Remembering the Frauds at Enron and WorldCom Essay

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"This is why the market keeps going down every day - investors don't know who to trust," said Brett Trueman, an accounting professor from the University of California-Berkeley's Haas School of Business. As these things come out, it just continues to build up"(CBS MarketWatch, Hancock). The memories of the Frauds at Enron and WorldCom still haunt many investors. There have been many accounting scandals in the United States history. The Enron and the WorldCom accounting fraud affected thousands of people and it caused many changes in the rules and regulation of the corporate world. There are many similarities and differences between the two scandals and many rules and regulations have been created in order to prevent frauds like these. Enron Scandal occurred before WorldCom and despite the devastating affect of the Enron Scandal, new rules and regulations were not created in time to prevent the WorldCom Scandal. Accounting scandals like these has changed the corporate world in many ways and people are more cautious about investing because their faith had been shaken by the devastating effects of these scandals. People lost everything they had and all their life-savings. When looking at the accounting scandals in depth, it is unbelievable how much to the extent the accounting standards were broken.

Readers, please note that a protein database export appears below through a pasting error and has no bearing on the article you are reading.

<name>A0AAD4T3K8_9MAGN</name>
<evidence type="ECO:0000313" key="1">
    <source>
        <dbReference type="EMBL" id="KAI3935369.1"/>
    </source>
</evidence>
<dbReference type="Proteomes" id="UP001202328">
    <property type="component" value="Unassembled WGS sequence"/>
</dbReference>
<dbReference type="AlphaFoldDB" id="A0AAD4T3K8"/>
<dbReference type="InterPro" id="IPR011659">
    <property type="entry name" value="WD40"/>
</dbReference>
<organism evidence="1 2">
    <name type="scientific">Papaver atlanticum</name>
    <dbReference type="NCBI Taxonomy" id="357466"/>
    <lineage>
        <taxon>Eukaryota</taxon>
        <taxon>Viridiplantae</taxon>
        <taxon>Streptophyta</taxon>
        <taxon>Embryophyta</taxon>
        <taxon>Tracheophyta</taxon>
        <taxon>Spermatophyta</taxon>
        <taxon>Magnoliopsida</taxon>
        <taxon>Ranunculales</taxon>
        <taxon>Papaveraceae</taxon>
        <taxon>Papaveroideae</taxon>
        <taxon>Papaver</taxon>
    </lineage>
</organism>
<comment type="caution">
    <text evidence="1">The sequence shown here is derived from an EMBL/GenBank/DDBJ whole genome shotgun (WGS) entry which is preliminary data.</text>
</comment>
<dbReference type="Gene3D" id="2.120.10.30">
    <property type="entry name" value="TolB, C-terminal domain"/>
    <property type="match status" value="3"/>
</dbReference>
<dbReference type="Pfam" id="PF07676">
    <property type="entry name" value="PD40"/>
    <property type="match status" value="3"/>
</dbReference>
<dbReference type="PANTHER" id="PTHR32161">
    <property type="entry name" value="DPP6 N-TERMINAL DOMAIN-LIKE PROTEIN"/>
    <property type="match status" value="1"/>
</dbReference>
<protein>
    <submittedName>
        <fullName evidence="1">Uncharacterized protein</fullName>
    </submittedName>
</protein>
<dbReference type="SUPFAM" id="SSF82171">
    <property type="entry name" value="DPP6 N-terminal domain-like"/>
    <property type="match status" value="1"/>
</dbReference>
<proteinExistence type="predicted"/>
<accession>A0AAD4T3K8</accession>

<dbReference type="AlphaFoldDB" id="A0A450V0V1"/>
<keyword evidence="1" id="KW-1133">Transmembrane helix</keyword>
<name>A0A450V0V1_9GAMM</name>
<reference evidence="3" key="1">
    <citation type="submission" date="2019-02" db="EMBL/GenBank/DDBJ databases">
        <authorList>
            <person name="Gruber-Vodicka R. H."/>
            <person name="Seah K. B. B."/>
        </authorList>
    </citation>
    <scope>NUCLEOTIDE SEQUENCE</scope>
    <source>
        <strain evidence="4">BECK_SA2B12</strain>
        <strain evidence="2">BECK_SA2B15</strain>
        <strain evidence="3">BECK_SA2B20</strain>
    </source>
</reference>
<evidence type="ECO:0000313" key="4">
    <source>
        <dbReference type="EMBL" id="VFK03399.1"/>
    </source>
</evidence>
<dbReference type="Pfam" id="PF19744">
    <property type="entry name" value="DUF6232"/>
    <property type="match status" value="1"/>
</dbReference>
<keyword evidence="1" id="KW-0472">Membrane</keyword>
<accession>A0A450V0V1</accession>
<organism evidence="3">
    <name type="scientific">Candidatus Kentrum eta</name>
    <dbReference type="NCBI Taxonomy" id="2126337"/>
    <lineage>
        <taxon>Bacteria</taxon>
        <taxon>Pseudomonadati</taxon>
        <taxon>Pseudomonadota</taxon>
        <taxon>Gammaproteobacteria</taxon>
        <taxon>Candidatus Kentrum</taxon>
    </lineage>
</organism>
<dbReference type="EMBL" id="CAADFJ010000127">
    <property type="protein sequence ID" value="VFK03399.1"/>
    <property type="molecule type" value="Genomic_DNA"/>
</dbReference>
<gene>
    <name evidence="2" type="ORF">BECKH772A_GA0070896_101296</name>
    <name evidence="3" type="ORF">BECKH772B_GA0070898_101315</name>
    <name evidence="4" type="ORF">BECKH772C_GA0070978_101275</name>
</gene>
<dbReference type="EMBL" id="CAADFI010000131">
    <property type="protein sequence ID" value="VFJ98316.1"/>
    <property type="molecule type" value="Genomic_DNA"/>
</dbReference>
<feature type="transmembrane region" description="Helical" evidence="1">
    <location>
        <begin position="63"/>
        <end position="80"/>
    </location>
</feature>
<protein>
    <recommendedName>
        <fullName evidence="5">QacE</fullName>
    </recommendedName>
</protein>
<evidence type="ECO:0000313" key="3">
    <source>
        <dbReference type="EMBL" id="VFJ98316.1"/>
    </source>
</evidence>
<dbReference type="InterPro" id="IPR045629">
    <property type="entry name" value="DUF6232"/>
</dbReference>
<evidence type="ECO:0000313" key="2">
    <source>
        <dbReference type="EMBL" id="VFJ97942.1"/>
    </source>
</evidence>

Enron Corporation started back in 1985. It was created as a merger of Houston Natural Gas and Omaha based InterNorth as a interstate pipeline company (CbcNews). Kenneth Lay was the former chief executive officer of Houston natural gas merged his company with another natural gas line company, Omaha Based InterNorth. During the time of the merger there were many arguments amongst the two companies and in the end Ken Lay the former C...

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...ent expense the year it incurred. Due to the reporting error, in 2001 $3.055 billion was misclassified and 4791 million in the first quarter of 2002 (Law Maryland). In order to avoid getting caught, WorldCom was trying to be slick by leaving some line costs as current expense so that the error in classifying would not be easily detectible. This error in classifying expenses cause WorldCom to increase net income and assets. This fraud was found by the companies internal audit, Cynthia cooper, on May 2002. This detection was not good news to Arthur Anderson as they were the outside auditors of WorldCom. Anderson had already been affected by Enron scandal and neglecting to do to their job correctly. But with WorldCom they claimed that the chief financial officer Scott Sullivan did not tell them about the line costs being capitalized and they were unaware of this fact.

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